19 Sep 1918 Letter from Colonel Kirkwood, Commanding Berehaven Garrison, making formal application for the handover of workhouse buildings, Context Naval Base World War 1 Bere Island.
Likely in connection with World War 1 then a naval Base on Bere island.
Courtesy Cork Archives:
5 Sep 1918 Resolution expressing willingness to handing over workhouse buildings to the military authorities, subject to reimbursement. It was also resolved to seek to acquire the use of Cametringane House as a temporary infirmary and fever hospital. A committee to deal with the military and make hospital arrangements was also created. [Soldiers occupied the body of the workhouse, but inmates were transferred to the hospital building, not to Cametringane. See 6 Feb 1919, where the LGB express their understanding that Cametringane was taken by the board ‘as a temporary measure to cope with the influenza epidemic’. It is pointed out in response that the board never took possession of the house, and it is ordered that the keys be handed over to the garrison commander, Bere Island].
15 May 1919 Resolution asking the LGB to consider the board’s claim for payment from the military up to 31 March last, noting ‘as there seems to be no likelihood of the military surrendering the workhouse premises, we cannot go on indefinitely paying money on their behalf’. 12 Jun 1919 Letter from the medical officer, Castletown Dispensary District, requesting two days leave to go to Bandon ‘to examine the members of the R.I.C. alleged to have been injured near Eyries’.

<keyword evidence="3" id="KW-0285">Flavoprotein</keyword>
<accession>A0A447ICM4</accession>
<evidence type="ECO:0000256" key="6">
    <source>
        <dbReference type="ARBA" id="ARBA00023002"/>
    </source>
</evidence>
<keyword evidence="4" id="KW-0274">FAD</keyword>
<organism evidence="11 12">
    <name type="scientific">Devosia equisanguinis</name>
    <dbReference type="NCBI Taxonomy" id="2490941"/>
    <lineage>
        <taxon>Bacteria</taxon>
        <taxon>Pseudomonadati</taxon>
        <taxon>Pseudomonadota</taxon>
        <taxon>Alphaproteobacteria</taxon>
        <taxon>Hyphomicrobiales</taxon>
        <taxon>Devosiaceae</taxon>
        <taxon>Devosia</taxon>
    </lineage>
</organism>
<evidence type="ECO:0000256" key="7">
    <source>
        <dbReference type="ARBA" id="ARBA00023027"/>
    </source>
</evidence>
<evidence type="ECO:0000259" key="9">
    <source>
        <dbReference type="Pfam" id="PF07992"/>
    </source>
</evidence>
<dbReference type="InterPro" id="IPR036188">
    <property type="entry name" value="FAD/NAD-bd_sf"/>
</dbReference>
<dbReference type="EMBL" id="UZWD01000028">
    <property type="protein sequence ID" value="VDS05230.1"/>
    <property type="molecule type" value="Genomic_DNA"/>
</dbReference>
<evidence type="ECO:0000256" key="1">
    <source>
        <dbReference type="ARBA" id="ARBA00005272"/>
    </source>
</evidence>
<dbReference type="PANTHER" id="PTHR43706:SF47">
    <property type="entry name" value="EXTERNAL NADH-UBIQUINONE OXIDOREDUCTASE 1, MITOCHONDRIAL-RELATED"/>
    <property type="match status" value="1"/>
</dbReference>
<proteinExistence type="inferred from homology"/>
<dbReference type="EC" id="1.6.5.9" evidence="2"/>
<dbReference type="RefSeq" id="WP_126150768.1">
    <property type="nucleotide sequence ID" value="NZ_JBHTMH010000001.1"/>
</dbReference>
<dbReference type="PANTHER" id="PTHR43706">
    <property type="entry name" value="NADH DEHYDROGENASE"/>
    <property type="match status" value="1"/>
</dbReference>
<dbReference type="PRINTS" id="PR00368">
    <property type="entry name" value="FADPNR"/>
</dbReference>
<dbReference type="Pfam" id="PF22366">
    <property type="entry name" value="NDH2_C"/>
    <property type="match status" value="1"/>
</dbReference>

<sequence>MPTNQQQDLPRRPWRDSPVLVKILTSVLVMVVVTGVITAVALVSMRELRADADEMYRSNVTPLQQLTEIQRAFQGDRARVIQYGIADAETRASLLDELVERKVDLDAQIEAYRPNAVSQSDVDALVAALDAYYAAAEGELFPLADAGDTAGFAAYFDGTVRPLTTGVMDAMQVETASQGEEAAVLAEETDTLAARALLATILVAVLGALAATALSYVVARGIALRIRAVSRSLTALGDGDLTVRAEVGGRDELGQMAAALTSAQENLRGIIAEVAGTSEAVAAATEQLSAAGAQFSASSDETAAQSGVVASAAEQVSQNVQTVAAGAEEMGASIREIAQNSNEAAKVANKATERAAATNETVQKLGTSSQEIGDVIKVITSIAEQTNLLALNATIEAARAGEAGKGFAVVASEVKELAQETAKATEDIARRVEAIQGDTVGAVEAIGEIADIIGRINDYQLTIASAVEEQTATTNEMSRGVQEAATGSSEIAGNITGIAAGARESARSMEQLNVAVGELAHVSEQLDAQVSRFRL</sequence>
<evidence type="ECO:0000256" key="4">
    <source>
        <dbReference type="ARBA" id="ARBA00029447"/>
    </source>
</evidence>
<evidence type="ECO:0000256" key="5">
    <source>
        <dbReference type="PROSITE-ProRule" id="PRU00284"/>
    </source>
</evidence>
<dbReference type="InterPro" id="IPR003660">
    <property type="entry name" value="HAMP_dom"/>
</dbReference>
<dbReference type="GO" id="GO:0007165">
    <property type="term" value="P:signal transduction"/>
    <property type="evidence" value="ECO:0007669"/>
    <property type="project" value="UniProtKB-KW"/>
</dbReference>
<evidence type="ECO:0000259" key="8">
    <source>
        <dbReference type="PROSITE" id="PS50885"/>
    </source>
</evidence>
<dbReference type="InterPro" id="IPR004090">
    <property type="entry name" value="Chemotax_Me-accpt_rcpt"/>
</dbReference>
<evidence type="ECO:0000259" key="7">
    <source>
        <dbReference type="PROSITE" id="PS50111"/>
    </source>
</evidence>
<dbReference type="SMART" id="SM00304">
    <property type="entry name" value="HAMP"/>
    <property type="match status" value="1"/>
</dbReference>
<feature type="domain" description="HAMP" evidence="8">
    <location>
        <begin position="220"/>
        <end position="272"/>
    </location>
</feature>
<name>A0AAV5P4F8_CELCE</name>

10 Jul 1919 LGB circular stating that 17 July ‘has been fixed as the date for the public celebration of peace, which marks the termination of the war, and stating they will raise no objection to the day being observed as a holiday’. ‘No order made’ by the board in response
7 Aug 1919 Notice of payments received from the Admiralty and from the Royal Air Force for maintenance of patients in the hospital. Resolution asking whether the military ‘can now surrender the portion of the workhouse used formerly as a hospital, as our present hospital accommodation is very limited and primitive. Now that the war is over we see no reason for the military requiring the entire house’. Extracts from LGB medical inspector’s report regarding